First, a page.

17. A riveting account of the year World War II ended--or didn't, if you lived in Greece or China or several other parts of the world. I knew something about 1945 in Japan, from John W. Dower's wonderful Embracing Defeat: Japan in the Wake of World War II. But I didn't know much about how that year was experienced elsewhere. Buruma's coverage is global and thematic, with chapters entitled "Exultation," "Hunger," "Revenge," and so on. And he has obviously thought long and hard about some of the topic [...]

    18. Two things are really exceptional about this book: 1) it covers a lot of ground in a highly readable way; and 2) it includes extensive end notes that point readers to where they can find more detailed information on any given event of 1945. Some of the tone was jarring, however. I was disturbed by the first chapter, "Exultation," because it treated "fraternizing" in almost a light-hearted way, painting the sexual relationships between starving European women and Allied soldiers as a far more equ [...]

    19. 1945 like 1789 or 1914 are years that immediately bring pictures to the mind. The world was never the same after these years. Year zero is an appropriate title for this book because the slate was nearly wiped clean for large sections of the globe that year. At the end of the war many wanted to return to the way things were before but that was impossible now. Many had dreams of building Utopias out of the rubble. People were shell shocked and some wanted to settle scores most tried to put the pie [...]

    20. Year Zero is about the end of WWII in 1945. I read this because of a great review in WSJ. Early on and throughout my read I felt this was too much like a text for an advanced college class in recent world history. As I slogged forward reading I thought, “Is this going to be on the test?” and “Do I have to know the names of all these people?” If you are well read broadly about WWII (not just about what was taking place and who was doing what in US, Russia, Germany, Japan) from the role of [...]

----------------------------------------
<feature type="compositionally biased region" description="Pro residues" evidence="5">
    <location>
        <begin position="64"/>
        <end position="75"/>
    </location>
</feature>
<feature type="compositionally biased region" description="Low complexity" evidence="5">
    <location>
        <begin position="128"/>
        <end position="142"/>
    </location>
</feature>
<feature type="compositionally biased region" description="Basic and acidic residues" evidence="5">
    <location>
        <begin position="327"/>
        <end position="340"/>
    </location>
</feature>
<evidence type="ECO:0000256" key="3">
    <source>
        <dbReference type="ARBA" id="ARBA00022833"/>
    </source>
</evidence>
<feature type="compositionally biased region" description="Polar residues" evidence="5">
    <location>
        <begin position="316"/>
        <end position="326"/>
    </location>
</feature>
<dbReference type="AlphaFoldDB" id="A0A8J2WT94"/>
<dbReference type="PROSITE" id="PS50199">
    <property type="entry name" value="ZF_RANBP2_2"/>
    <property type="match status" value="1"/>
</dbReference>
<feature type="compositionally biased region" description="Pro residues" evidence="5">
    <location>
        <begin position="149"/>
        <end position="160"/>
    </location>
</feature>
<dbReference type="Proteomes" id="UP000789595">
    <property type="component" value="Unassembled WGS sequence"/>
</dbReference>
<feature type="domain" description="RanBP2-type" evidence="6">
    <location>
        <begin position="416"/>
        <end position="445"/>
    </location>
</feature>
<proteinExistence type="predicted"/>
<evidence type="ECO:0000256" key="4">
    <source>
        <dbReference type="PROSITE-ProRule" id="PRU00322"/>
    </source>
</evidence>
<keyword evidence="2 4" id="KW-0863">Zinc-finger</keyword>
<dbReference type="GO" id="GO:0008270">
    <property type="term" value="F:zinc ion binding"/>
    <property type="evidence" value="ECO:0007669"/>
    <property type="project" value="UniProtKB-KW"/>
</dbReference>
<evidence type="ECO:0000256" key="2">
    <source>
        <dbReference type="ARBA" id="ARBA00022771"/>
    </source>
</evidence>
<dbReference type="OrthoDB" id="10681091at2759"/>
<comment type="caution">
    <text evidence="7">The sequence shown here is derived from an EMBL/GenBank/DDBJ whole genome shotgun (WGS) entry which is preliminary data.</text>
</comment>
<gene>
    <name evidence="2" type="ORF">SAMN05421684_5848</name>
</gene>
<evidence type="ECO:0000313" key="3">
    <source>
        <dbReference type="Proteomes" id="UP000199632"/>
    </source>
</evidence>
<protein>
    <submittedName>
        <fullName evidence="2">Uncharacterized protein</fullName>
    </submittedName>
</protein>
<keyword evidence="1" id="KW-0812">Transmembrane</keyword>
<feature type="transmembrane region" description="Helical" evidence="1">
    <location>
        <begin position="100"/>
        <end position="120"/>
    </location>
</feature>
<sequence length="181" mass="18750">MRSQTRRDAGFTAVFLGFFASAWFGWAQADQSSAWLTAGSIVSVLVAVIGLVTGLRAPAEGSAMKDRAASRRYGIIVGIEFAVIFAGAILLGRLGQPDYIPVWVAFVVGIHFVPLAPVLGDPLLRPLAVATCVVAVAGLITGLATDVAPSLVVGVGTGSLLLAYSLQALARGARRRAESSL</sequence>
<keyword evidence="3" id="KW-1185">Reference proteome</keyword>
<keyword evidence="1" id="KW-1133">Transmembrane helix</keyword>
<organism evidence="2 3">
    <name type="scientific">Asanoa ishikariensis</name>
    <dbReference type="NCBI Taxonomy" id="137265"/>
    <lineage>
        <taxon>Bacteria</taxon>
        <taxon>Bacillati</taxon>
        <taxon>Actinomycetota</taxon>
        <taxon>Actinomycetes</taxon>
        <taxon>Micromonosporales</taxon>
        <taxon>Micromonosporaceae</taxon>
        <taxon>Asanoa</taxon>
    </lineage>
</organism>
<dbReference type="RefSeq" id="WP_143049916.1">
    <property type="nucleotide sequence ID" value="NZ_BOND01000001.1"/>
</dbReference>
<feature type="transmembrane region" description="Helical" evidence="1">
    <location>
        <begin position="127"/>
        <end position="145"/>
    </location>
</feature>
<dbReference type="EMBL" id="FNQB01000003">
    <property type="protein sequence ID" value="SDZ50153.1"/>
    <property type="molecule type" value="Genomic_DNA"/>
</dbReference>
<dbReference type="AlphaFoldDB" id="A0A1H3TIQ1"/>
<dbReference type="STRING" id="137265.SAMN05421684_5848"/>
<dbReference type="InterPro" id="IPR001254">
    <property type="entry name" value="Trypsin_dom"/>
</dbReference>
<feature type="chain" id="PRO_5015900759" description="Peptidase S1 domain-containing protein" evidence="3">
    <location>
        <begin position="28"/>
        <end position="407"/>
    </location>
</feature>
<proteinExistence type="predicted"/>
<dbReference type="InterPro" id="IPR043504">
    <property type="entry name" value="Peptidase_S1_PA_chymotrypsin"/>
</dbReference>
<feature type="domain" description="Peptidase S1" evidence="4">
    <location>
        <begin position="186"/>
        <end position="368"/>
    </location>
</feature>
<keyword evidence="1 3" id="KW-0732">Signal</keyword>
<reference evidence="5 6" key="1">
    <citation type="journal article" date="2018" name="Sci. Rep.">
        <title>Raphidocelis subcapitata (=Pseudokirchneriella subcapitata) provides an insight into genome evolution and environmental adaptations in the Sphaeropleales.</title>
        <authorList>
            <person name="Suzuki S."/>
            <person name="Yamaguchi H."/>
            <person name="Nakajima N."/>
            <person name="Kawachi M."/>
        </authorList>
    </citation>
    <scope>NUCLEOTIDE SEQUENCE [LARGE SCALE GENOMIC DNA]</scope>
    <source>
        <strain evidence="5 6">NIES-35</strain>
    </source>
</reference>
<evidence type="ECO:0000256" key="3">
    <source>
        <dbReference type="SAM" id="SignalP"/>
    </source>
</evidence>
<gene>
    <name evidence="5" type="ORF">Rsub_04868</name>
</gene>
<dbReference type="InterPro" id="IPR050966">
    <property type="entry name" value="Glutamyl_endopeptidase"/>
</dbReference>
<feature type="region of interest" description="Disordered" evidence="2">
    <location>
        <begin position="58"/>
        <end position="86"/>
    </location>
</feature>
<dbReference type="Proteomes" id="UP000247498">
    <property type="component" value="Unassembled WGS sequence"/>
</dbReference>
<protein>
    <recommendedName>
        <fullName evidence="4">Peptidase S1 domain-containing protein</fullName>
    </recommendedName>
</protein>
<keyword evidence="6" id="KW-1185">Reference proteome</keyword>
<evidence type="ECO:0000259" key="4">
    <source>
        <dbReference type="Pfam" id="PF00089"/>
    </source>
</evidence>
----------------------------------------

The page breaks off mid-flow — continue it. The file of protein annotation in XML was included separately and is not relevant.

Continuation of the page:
21. God what a freaking mess it was, all over the world, in 1945. You think in your head about the end of World War II, of VE and VJ days, and you picture those glorious celebrations and liberation parades, the evil axis vanquished, the hell of the death camps halted, peace and, soon, prosperity breaking out everywhere. But as Ian Buruma makes clear in Year Zero, for tens of millions of people in countries both victorious and defeated, not so much. Hunger and homelessness, mass rape and executions, [...]

    22. Spicuiri din recenzia finala care se gaseste pe blogul meuÎn momentul în care factorul politică și ideile de remodelare și reconstrucție a societății și a lumii în general au intrat în vizorul lui Buruma, atunci m-a prins și pe mine cartea. Și m-a prins atât de bine încât am devorat-o în mai puțin de 24 de ore.Da, pentru ultimele 200 de pagini recomand studiul lui Buruma care reușește să surprindă destul de bine în foarte puține pagini momentul politic critic care a înse [...]

    23. Buruma does a good job describing what a mess Asia and Europe were in after WWII. The Allied powers can be blamed for many things - their hypocritical treatment of developing nations and also not bringing the real war criminals (the industrialists) to justice. Yet it's amazing that parts of Asia and western Europe were able to rebuild so quickly after such calamity.